- Oil from the tree is a proven insecticide. It is a potent repellent against mites, ticks and even mosquitoes.
- Thanks to its antimicrobial and antibacterial qualities, extracts from the tree are the main ingredients in toothpaste, gum, and mouthwash.
Eucalyptus Tree Varieties
The Eucalyptus tree can be classified by type into three main types. These are Marlock Eucalyptus, Mallet Eucalyptus, and Mallee Eucalyptus. When you look for a variety to grow, make sure it belongs to the Marlock Eucalyptus type. Here are some varieties to consider.
- Eucalyptus gunnii: A giant of a tree that reaches 80 feet at maturity. It has an attractive bark that varies between brown and cream. The leaves are often blue-green but when the tree ages, the leaves become silver-green.
- Eucalyptus deglupta: Most famous for its colorful wood and the amazing patterns on the trunk. This explains its other name, the rainbow tree. The bark is just as attractive as the wood.
- Eucalyptus dalrympleana: A tall tree that could reach 70 feet high in the right conditions. The leaves have strong intrinsic fragrance although they are much more slender than your average Eucalyptus leaves.
- Eucalyptus cinerea: Grows to anything between 25 and 60 feet. Still, this is an outdoors tree since it needs plenty of space and sunlight. You can grow it as an annual in cold regions since it won’t survive cold winters. The bark is often dark red or cinnamon.
How to Grow Eucalyptus Trees
With USDA hardiness zones between 8 and 11, the Eucalyptus tree is a hardy tree that tolerates different soil types and weather conditions. You can grow it from seeds or from a cutting. Growing from seeds requires more patience and work. So we’ll focus here on growing from a cutting. Here’s how you go about it in easy steps.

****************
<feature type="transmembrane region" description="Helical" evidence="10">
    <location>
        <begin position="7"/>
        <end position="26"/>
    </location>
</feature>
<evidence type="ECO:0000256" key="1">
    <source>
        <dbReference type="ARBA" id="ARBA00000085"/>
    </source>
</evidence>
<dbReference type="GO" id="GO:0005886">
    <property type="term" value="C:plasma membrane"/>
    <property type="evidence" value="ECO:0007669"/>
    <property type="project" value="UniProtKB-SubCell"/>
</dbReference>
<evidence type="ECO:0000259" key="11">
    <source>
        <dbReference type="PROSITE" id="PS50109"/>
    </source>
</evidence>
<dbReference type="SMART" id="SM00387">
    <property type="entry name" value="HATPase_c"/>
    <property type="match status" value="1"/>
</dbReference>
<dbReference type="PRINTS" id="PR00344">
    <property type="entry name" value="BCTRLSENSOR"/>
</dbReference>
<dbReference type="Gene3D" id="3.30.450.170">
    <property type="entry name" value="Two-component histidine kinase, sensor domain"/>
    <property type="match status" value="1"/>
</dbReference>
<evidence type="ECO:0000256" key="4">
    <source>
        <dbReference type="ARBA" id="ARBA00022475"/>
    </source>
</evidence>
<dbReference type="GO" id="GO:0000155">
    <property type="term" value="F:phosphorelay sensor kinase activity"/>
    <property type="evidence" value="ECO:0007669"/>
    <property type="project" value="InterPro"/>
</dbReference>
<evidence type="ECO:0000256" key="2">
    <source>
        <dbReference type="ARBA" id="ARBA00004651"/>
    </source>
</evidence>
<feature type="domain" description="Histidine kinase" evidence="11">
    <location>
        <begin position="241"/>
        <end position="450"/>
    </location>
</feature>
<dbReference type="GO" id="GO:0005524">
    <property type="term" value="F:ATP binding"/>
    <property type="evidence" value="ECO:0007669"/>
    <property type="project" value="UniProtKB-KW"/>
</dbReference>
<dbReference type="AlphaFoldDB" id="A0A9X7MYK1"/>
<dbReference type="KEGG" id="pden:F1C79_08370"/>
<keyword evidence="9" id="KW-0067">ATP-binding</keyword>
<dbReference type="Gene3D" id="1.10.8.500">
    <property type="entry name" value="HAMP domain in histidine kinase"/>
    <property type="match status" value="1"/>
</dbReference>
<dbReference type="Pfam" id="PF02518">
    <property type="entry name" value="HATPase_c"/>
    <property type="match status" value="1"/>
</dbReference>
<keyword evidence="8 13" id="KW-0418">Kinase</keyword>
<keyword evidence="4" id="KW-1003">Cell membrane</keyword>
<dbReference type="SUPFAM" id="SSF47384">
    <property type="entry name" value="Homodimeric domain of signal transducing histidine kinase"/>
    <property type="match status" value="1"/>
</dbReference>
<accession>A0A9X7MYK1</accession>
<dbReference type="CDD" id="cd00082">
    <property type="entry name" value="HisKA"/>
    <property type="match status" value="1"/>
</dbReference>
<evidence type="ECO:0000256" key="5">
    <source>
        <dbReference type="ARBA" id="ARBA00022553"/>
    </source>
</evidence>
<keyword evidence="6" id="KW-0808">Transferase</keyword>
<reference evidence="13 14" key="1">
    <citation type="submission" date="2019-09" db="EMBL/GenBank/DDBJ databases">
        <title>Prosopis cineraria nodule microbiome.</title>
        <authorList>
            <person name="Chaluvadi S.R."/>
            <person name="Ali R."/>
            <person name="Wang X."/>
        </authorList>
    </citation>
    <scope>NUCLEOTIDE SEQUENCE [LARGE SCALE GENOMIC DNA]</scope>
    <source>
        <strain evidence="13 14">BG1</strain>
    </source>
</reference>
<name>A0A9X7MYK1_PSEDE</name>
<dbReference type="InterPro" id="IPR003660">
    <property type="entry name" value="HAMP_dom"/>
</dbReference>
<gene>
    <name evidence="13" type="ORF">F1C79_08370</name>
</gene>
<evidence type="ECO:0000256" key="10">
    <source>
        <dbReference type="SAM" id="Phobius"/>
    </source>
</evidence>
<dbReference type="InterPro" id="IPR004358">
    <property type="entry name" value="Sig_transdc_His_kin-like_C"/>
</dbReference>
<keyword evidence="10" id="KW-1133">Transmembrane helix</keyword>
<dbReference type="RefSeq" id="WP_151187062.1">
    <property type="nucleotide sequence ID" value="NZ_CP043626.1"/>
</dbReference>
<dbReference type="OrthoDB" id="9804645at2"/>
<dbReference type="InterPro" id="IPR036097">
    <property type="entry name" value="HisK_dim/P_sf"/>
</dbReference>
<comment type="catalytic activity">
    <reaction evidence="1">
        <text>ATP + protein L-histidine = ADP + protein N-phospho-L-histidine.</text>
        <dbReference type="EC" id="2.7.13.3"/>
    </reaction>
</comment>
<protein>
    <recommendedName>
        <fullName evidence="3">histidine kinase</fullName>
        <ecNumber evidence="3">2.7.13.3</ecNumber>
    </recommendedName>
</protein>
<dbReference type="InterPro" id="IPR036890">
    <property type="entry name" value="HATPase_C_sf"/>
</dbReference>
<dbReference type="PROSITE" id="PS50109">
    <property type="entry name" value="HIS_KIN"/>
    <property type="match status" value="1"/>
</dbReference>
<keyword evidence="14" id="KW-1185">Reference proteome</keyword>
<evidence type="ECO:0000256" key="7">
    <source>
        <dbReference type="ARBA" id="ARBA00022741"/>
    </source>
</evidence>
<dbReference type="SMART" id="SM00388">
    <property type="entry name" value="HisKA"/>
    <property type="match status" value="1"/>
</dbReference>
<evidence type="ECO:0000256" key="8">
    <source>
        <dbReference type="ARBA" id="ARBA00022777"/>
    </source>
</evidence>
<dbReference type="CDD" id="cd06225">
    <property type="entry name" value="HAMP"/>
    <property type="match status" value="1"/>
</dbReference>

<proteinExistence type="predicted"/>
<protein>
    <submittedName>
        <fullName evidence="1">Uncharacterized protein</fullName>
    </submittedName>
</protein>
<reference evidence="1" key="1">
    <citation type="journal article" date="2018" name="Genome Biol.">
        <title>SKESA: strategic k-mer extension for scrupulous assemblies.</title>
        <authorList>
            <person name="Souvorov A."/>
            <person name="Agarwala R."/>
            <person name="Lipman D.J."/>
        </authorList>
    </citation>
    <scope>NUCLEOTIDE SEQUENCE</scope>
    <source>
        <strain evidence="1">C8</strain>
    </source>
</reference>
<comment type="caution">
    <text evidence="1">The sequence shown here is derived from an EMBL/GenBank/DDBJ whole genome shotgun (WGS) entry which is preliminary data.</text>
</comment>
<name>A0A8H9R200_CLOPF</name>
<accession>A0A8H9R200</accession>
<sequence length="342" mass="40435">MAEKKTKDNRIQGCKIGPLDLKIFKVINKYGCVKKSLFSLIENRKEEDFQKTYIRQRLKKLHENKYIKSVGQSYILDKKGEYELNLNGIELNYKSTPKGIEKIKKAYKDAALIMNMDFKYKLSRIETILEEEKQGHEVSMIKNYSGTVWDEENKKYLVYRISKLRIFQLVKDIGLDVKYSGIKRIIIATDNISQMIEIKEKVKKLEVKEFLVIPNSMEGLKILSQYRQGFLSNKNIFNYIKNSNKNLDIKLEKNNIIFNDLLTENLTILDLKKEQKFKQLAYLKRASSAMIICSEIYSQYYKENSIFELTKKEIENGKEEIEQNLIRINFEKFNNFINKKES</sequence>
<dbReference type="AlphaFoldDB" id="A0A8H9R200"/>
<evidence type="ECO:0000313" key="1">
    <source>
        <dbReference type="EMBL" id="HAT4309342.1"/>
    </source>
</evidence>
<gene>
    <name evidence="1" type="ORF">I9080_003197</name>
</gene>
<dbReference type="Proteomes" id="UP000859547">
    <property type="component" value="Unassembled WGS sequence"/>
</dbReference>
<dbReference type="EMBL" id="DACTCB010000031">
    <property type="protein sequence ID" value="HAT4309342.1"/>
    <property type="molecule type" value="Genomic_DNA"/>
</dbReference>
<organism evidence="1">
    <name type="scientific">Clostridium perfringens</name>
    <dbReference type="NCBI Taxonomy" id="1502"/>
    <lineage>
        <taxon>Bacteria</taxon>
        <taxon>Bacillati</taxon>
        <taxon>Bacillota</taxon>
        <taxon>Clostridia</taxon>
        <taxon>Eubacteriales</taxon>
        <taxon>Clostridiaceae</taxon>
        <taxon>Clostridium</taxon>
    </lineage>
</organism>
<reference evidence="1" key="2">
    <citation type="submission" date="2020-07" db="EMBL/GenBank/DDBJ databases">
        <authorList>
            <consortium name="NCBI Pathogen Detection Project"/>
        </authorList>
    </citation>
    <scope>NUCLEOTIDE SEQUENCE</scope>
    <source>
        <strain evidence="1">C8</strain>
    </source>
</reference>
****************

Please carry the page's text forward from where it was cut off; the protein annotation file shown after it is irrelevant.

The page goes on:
- The best time to plant the tree is in the spring.
- Choose a healthy new shoot and cut about 6 inches of it using a clean and sterilized knife.
- Remove the leaves from the base of the cutting.
- Make a cut at an angle near the last node and dip the cutting in a growing hormone powder.
- Fill a small pot with a general potting mix and leave one inch near the edge.
- Dig a small hole in the soil and plant the cutting. Refill with soil and pack it to keep the cutting standing upright on its own.
- Water the soil enough to make it moist without soaking it or getting it waterlogged.
- Cover the pot with plastic to preserve the humidity and temperature around the plant.
- Keep the plant in a warm room with an average temperature around 70 degrees F.
- Make it a habit to mist the plant every day to improve the humidity levels.
- Once roots start to develop you can remove the plastic for a few hours to allow the plant to acclimatize to the room conditions.
- Once the plant is hardy enough to grow without the plastic cover, you can move it to its permanent place in the garden.
Eucalyptus Tree Care
One thing about the Eucalyptus tree, once it’s growing sturdy in your garden or pot, it will not demand much care or maintenance. However, you should know that both the leaves and bark tend to fall off the tree every year. You can use the leaves as mulch for other perennials and annuals in your garden.